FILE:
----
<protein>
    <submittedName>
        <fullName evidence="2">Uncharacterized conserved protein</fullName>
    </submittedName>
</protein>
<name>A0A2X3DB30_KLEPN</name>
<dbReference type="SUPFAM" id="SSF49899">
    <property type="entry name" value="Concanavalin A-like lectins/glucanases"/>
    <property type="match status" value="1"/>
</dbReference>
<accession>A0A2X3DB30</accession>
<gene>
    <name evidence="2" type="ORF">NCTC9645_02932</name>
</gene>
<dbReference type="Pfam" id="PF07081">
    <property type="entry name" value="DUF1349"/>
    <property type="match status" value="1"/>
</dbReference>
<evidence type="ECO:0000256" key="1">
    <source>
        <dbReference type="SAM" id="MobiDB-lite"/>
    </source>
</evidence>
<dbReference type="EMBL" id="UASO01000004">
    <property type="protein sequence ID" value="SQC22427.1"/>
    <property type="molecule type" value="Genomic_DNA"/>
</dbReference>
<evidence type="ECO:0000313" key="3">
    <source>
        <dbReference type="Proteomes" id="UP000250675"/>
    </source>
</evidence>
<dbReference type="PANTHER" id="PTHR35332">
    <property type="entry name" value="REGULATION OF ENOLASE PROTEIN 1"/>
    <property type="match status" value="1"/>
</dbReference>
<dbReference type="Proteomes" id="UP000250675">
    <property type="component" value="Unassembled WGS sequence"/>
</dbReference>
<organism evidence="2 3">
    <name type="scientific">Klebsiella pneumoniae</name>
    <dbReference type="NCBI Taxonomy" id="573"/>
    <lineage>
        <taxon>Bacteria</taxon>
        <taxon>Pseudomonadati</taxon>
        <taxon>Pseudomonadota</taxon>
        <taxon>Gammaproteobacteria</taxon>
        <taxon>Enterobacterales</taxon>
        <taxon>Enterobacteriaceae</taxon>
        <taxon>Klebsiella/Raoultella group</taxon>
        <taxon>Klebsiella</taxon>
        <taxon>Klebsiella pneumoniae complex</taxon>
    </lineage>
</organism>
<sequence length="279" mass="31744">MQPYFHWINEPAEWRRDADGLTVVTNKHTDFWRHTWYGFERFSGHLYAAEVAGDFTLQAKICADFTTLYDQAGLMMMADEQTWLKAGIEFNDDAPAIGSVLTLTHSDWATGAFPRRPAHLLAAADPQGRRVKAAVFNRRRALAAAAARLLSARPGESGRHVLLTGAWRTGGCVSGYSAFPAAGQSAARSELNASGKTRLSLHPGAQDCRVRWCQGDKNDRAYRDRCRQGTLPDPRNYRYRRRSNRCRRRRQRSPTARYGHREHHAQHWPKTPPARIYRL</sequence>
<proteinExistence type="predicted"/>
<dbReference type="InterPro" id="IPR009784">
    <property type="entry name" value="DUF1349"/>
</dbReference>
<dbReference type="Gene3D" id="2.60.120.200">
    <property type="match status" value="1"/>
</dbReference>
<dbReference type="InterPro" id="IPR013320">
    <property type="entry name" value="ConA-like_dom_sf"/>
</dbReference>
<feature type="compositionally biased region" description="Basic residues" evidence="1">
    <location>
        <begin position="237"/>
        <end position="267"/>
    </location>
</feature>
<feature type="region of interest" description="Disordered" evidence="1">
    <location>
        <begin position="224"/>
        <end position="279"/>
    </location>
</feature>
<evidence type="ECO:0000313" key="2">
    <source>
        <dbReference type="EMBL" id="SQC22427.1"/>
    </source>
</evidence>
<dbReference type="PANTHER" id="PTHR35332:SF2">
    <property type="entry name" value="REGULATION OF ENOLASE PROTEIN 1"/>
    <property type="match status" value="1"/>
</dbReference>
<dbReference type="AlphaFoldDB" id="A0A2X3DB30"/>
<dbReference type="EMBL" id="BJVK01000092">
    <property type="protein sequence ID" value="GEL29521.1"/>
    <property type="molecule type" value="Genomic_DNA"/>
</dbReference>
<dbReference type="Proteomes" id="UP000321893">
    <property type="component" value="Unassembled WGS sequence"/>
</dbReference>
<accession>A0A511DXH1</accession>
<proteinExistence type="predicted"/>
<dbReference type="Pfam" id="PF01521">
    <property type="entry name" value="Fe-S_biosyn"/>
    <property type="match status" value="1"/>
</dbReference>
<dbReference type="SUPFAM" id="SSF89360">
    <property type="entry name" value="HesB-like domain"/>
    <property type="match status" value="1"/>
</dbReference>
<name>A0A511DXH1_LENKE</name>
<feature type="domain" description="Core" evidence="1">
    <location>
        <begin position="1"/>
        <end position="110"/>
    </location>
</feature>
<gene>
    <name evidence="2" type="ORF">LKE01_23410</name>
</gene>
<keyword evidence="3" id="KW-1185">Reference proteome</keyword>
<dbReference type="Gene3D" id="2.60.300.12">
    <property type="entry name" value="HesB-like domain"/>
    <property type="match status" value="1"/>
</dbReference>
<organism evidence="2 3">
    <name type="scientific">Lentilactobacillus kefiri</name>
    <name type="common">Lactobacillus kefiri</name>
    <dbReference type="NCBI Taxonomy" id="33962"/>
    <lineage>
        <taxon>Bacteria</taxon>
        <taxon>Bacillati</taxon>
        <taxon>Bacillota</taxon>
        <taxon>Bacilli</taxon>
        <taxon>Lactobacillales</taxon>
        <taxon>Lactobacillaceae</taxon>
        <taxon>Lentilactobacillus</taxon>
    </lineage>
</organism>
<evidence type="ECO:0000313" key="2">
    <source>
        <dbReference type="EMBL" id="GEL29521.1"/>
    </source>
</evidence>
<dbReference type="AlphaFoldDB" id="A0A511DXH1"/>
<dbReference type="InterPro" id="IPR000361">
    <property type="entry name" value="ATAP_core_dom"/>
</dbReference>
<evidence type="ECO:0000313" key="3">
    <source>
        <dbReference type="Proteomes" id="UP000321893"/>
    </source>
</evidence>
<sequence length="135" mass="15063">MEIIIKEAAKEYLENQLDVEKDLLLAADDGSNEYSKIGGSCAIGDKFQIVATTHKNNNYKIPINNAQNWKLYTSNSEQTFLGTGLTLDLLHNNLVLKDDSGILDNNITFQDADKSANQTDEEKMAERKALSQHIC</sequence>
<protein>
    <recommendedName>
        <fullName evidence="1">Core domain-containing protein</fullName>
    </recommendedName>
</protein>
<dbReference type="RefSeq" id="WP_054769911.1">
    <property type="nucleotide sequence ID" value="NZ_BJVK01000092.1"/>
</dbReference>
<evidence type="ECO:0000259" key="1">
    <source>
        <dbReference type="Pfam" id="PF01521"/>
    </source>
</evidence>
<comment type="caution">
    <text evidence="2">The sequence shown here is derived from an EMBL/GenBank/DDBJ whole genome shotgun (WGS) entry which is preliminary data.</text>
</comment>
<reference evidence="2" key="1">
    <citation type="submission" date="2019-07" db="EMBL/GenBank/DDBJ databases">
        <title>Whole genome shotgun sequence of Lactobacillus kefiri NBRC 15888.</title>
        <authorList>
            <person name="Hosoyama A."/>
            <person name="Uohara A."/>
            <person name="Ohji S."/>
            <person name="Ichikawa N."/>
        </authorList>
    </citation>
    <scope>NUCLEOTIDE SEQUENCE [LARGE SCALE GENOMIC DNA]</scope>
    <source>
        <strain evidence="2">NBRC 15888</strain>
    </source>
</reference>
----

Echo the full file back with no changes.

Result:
<protein>
    <submittedName>
        <fullName evidence="2">Uncharacterized conserved protein</fullName>
    </submittedName>
</protein>
<name>A0A2X3DB30_KLEPN</name>
<dbReference type="SUPFAM" id="SSF49899">
    <property type="entry name" value="Concanavalin A-like lectins/glucanases"/>
    <property type="match status" value="1"/>
</dbReference>
<accession>A0A2X3DB30</accession>
<gene>
    <name evidence="2" type="ORF">NCTC9645_02932</name>
</gene>
<dbReference type="Pfam" id="PF07081">
    <property type="entry name" value="DUF1349"/>
    <property type="match status" value="1"/>
</dbReference>
<evidence type="ECO:0000256" key="1">
    <source>
        <dbReference type="SAM" id="MobiDB-lite"/>
    </source>
</evidence>
<dbReference type="EMBL" id="UASO01000004">
    <property type="protein sequence ID" value="SQC22427.1"/>
    <property type="molecule type" value="Genomic_DNA"/>
</dbReference>
<evidence type="ECO:0000313" key="3">
    <source>
        <dbReference type="Proteomes" id="UP000250675"/>
    </source>
</evidence>
<dbReference type="PANTHER" id="PTHR35332">
    <property type="entry name" value="REGULATION OF ENOLASE PROTEIN 1"/>
    <property type="match status" value="1"/>
</dbReference>
<dbReference type="Proteomes" id="UP000250675">
    <property type="component" value="Unassembled WGS sequence"/>
</dbReference>
<organism evidence="2 3">
    <name type="scientific">Klebsiella pneumoniae</name>
    <dbReference type="NCBI Taxonomy" id="573"/>
    <lineage>
        <taxon>Bacteria</taxon>
        <taxon>Pseudomonadati</taxon>
        <taxon>Pseudomonadota</taxon>
        <taxon>Gammaproteobacteria</taxon>
        <taxon>Enterobacterales</taxon>
        <taxon>Enterobacteriaceae</taxon>
        <taxon>Klebsiella/Raoultella group</taxon>
        <taxon>Klebsiella</taxon>
        <taxon>Klebsiella pneumoniae complex</taxon>
    </lineage>
</organism>
<sequence length="279" mass="31744">MQPYFHWINEPAEWRRDADGLTVVTNKHTDFWRHTWYGFERFSGHLYAAEVAGDFTLQAKICADFTTLYDQAGLMMMADEQTWLKAGIEFNDDAPAIGSVLTLTHSDWATGAFPRRPAHLLAAADPQGRRVKAAVFNRRRALAAAAARLLSARPGESGRHVLLTGAWRTGGCVSGYSAFPAAGQSAARSELNASGKTRLSLHPGAQDCRVRWCQGDKNDRAYRDRCRQGTLPDPRNYRYRRRSNRCRRRRQRSPTARYGHREHHAQHWPKTPPARIYRL</sequence>
<proteinExistence type="predicted"/>
<dbReference type="InterPro" id="IPR009784">
    <property type="entry name" value="DUF1349"/>
</dbReference>
<dbReference type="Gene3D" id="2.60.120.200">
    <property type="match status" value="1"/>
</dbReference>
<dbReference type="InterPro" id="IPR013320">
    <property type="entry name" value="ConA-like_dom_sf"/>
</dbReference>
<feature type="compositionally biased region" description="Basic residues" evidence="1">
    <location>
        <begin position="237"/>
        <end position="267"/>
    </location>
</feature>
<feature type="region of interest" description="Disordered" evidence="1">
    <location>
        <begin position="224"/>
        <end position="279"/>
    </location>
</feature>
<evidence type="ECO:0000313" key="2">
    <source>
        <dbReference type="EMBL" id="SQC22427.1"/>
    </source>
</evidence>
<dbReference type="PANTHER" id="PTHR35332:SF2">
    <property type="entry name" value="REGULATION OF ENOLASE PROTEIN 1"/>
    <property type="match status" value="1"/>
</dbReference>
<dbReference type="AlphaFoldDB" id="A0A2X3DB30"/>
<dbReference type="EMBL" id="BJVK01000092">
    <property type="protein sequence ID" value="GEL29521.1"/>
    <property type="molecule type" value="Genomic_DNA"/>
</dbReference>
<dbReference type="Proteomes" id="UP000321893">
    <property type="component" value="Unassembled WGS sequence"/>
</dbReference>
<accession>A0A511DXH1</accession>
<proteinExistence type="predicted"/>
<dbReference type="Pfam" id="PF01521">
    <property type="entry name" value="Fe-S_biosyn"/>
    <property type="match status" value="1"/>
</dbReference>
<dbReference type="SUPFAM" id="SSF89360">
    <property type="entry name" value="HesB-like domain"/>
    <property type="match status" value="1"/>
</dbReference>
<name>A0A511DXH1_LENKE</name>
<feature type="domain" description="Core" evidence="1">
    <location>
        <begin position="1"/>
        <end position="110"/>
    </location>
</feature>
<gene>
    <name evidence="2" type="ORF">LKE01_23410</name>
</gene>
<keyword evidence="3" id="KW-1185">Reference proteome</keyword>
<dbReference type="Gene3D" id="2.60.300.12">
    <property type="entry name" value="HesB-like domain"/>
    <property type="match status" value="1"/>
</dbReference>
<organism evidence="2 3">
    <name type="scientific">Lentilactobacillus kefiri</name>
    <name type="common">Lactobacillus kefiri</name>
    <dbReference type="NCBI Taxonomy" id="33962"/>
    <lineage>
        <taxon>Bacteria</taxon>
        <taxon>Bacillati</taxon>
        <taxon>Bacillota</taxon>
        <taxon>Bacilli</taxon>
        <taxon>Lactobacillales</taxon>
        <taxon>Lactobacillaceae</taxon>
        <taxon>Lentilactobacillus</taxon>
    </lineage>
</organism>
<evidence type="ECO:0000313" key="2">
    <source>
        <dbReference type="EMBL" id="GEL29521.1"/>
    </source>
</evidence>
<dbReference type="AlphaFoldDB" id="A0A511DXH1"/>
<dbReference type="InterPro" id="IPR000361">
    <property type="entry name" value="ATAP_core_dom"/>
</dbReference>
<evidence type="ECO:0000313" key="3">
    <source>
        <dbReference type="Proteomes" id="UP000321893"/>
    </source>
</evidence>
<sequence length="135" mass="15063">MEIIIKEAAKEYLENQLDVEKDLLLAADDGSNEYSKIGGSCAIGDKFQIVATTHKNNNYKIPINNAQNWKLYTSNSEQTFLGTGLTLDLLHNNLVLKDDSGILDNNITFQDADKSANQTDEEKMAERKALSQHIC</sequence>
<protein>
    <recommendedName>
        <fullName evidence="1">Core domain-containing protein</fullName>
    </recommendedName>
</protein>
<dbReference type="RefSeq" id="WP_054769911.1">
    <property type="nucleotide sequence ID" value="NZ_BJVK01000092.1"/>
</dbReference>
<evidence type="ECO:0000259" key="1">
    <source>
        <dbReference type="Pfam" id="PF01521"/>
    </source>
</evidence>
<comment type="caution">
    <text evidence="2">The sequence shown here is derived from an EMBL/GenBank/DDBJ whole genome shotgun (WGS) entry which is preliminary data.</text>
</comment>
<reference evidence="2" key="1">
    <citation type="submission" date="2019-07" db="EMBL/GenBank/DDBJ databases">
        <title>Whole genome shotgun sequence of Lactobacillus kefiri NBRC 15888.</title>
        <authorList>
            <person name="Hosoyama A."/>
            <person name="Uohara A."/>
            <person name="Ohji S."/>
            <person name="Ichikawa N."/>
        </authorList>
    </citation>
    <scope>NUCLEOTIDE SEQUENCE [LARGE SCALE GENOMIC DNA]</scope>
    <source>
        <strain evidence="2">NBRC 15888</strain>
    </source>
</reference>